14. ^ a b Rai UN1, et al. Chromate tolerance and accumulation in Chlorella vulgaris L.: role of antioxidant enzymes and biochemical changes in detoxification of metals. Bioresour Technol. (2013)
  15. ^ Algal Biomass: An Economical Method for Removal of Chromium from Tannery Effluent.
  16. ^ Jiang Y1, et al. Effects of arsenate (AS5+) on growth and production of glutathione (GSH) and phytochelatins (PCS) in Chlorella vulgaris. Int J Phytoremediation. (2011)
  17. ^ Karadjova IB1, Slaveykova VI, Tsalev DL. The biouptake and toxicity of arsenic species on the green microalga Chlorella salina in seawater. Aquat Toxicol. (2008)
  18. ^ Wu Y1, Wang WX. Accumulation, subcellular distribution and toxicity of inorganic mercury and methylmercury in marine phytoplankton. Environ Pollut. (2011)
  19. ^ Uchikawa T, et al. Enhanced elimination of tissue methylmercury in Parachlorella beijerinckii-fed mice. J Toxicol Sci. (2011)
  20. ^ Uchikawa T, et al. The influence of Parachlorella beyerinckii CK-5 on the absorption and excretion of methylmercury (MeHg) in mice. J Toxicol Sci. (2010)
  21. ^ The Prevalence of Anemia in Women.
  22. ^ Kusumi E, et al. Prevalence of anemia among healthy women in 2 metropolitan areas of Japan. Int J Hematol. (2006)
  23. ^ Matsuura E, et al. Effect of chlorella on rats with iron deficient anemia. Kitasato Arch Exp Med. (1991)
  24. ^ a b c d e f g Nakano S, Takekoshi H, Nakano M. Chlorella pyrenoidosa supplementation reduces the risk of anemia, proteinuria and edema in pregnant women. Plant Foods Hum Nutr. (2010)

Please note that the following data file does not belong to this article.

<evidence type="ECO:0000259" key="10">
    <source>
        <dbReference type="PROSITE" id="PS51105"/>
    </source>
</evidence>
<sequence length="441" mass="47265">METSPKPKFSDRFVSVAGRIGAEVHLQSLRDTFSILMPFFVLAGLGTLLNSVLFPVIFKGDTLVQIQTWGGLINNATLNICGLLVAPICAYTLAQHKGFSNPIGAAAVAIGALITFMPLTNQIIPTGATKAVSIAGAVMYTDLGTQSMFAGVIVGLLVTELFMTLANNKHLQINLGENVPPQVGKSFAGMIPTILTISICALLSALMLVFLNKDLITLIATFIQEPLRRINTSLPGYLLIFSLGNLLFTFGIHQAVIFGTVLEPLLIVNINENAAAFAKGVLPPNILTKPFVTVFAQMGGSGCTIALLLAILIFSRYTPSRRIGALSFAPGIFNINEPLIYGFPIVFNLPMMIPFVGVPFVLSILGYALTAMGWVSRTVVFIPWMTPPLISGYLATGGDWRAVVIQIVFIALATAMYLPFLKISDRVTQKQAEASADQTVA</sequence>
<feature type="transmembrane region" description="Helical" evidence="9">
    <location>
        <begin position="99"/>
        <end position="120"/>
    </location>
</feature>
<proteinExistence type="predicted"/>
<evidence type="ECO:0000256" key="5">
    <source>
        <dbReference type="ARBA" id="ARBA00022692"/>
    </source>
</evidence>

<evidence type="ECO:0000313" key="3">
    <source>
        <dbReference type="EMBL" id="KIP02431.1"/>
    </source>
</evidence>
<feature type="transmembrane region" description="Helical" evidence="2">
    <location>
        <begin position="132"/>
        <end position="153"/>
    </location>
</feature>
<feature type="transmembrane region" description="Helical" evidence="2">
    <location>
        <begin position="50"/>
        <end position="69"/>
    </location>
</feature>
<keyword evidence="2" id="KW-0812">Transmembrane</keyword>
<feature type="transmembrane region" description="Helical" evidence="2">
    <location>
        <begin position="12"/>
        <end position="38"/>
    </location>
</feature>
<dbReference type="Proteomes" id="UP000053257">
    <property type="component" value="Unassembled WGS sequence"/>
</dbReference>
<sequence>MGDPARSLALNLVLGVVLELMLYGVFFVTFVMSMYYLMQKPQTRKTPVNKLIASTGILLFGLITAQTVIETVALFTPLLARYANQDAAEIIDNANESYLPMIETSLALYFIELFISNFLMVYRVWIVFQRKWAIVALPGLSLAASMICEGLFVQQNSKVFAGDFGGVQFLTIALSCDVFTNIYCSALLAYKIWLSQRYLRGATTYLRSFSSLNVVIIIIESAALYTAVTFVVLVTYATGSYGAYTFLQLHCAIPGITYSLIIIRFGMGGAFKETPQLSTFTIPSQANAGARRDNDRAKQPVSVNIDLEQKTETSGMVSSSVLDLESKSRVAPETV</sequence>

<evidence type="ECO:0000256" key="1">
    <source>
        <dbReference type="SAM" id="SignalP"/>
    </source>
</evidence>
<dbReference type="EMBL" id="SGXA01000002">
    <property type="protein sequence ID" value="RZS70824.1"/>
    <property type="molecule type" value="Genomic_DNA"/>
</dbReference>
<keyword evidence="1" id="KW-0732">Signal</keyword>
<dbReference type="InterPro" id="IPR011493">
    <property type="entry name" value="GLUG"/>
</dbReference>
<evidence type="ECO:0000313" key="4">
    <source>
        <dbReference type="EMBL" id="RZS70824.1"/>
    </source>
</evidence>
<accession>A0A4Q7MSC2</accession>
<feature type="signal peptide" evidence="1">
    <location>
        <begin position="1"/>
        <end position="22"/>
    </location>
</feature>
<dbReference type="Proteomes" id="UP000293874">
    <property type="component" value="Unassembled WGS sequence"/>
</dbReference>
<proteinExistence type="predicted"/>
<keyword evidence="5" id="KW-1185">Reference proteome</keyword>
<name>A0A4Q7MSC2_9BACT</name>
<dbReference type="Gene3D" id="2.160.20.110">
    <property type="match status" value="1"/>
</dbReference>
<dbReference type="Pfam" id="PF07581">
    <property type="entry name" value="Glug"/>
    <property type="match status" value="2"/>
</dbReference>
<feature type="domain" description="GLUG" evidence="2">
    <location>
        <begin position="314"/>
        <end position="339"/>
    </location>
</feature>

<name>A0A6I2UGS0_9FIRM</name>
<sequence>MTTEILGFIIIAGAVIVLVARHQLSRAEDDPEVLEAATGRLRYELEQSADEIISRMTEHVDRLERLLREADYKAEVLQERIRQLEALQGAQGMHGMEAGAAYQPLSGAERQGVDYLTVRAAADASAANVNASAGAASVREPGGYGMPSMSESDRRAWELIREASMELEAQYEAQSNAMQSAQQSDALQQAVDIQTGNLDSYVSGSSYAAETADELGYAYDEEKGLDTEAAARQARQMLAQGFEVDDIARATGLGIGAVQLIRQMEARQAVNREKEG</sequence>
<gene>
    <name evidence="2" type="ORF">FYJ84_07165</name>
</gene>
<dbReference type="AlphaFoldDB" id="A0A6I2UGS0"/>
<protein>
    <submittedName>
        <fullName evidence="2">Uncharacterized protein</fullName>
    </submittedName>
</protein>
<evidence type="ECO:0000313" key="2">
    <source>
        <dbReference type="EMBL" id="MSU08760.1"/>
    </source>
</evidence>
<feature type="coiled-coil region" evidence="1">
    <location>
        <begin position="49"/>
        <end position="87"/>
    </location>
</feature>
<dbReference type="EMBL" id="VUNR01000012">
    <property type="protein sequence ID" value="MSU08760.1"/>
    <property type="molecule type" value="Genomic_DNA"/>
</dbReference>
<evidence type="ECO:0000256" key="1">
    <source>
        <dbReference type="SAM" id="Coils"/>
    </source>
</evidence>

25. ^ a b c d Shimada M, et al. Anti-hypertensive effect of gamma-aminobutyric acid (GABA)-rich Chlorella on high-normal blood pressure and borderline hypertension in placebo-controlled double blind study. Clin Exp Hypertens. (2009)
  26. ^ a b c Lee SH, et al. Six-week supplementation with Chlorella has favorable impact on antioxidant status in Korean male smokers. Nutrition. (2010)
  27. ^ a b Nakashima Y, et al. Preventive effects of Chlorella on cognitive decline in age-dependent dementia model mice. Neurosci Lett. (2009)
  28. ^ a b c Mizoguchi T, et al. Nutrigenomic studies of effects of Chlorella on subjects with high-risk factors for lifestyle-related disease. J Med Food. (2008)
  29. ^ a b Merchant RE, Carmack CA, Wise CM. Nutritional supplementation with Chlorella pyrenoidosa for patients with fibromyalgia syndrome: a pilot study. Phytother Res. (2000)
  30. ^ Merchant RE, Andre CA. A review of recent clinical trials of the nutritional supplement Chlorella pyrenoidosa in the treatment of fibromyalgia, hypertension, and ulcerative colitis. Altern Ther Health Med. (2001)
  31. ^ a b Otsuki T, et al. Salivary secretory immunoglobulin A secretion increases after 4-weeks ingestion of chlorella-derived multicomponent supplement in humans: a randomized cross over study. Nutr J. (2011)
  32. ^ Lamm ME, et al. IgA and mucosal defense. APMIS. (1995)
  33. ^ Klentrou P, et al. Effect of moderate exercise on salivary immunoglobulin A and infection risk in humans. Eur J Appl Physiol. (2002)
  34. ^ Gleeson M, et al. Salivary IgA levels and infection risk in elite swimmers. Med Sci Sports Exerc. (1999)
  35. ^ a b Nakano S, Takekoshi H, Nakano M. Chlorella (Chlorella pyrenoidosa) supplementation decreases dioxin and increases immunoglobulin a concentrations in breast milk. J Med Food. (2007)
  36. ^ Halperin SA, et al. Safety and immunoenhancing effect of a Chlorella-derived dietary supplement in healthy adults undergoing influenza vaccination: randomized, double-blind, placebo-controlled trial. CMAJ. (2003)
  37. ^ Lai KM, Scrimshaw MD, Lester JN. Biotransformation and bioconcentration of steroid estrogens by Chlorella vulgaris. Appl Environ Microbiol. (2002)
  38. ^ Ge L, et al. Photodegradation of 17beta-estradiol induced by Chlorella vulgaris. Ying Yong Sheng Tai Xue Bao. (2004)
  39. ^ Hirooka T, et al. Biodegradation of bisphenol A and disappearance of its estrogenic activity by the green alga Chlorella fusca var. vacuolata. Environ Toxicol Chem. (2005)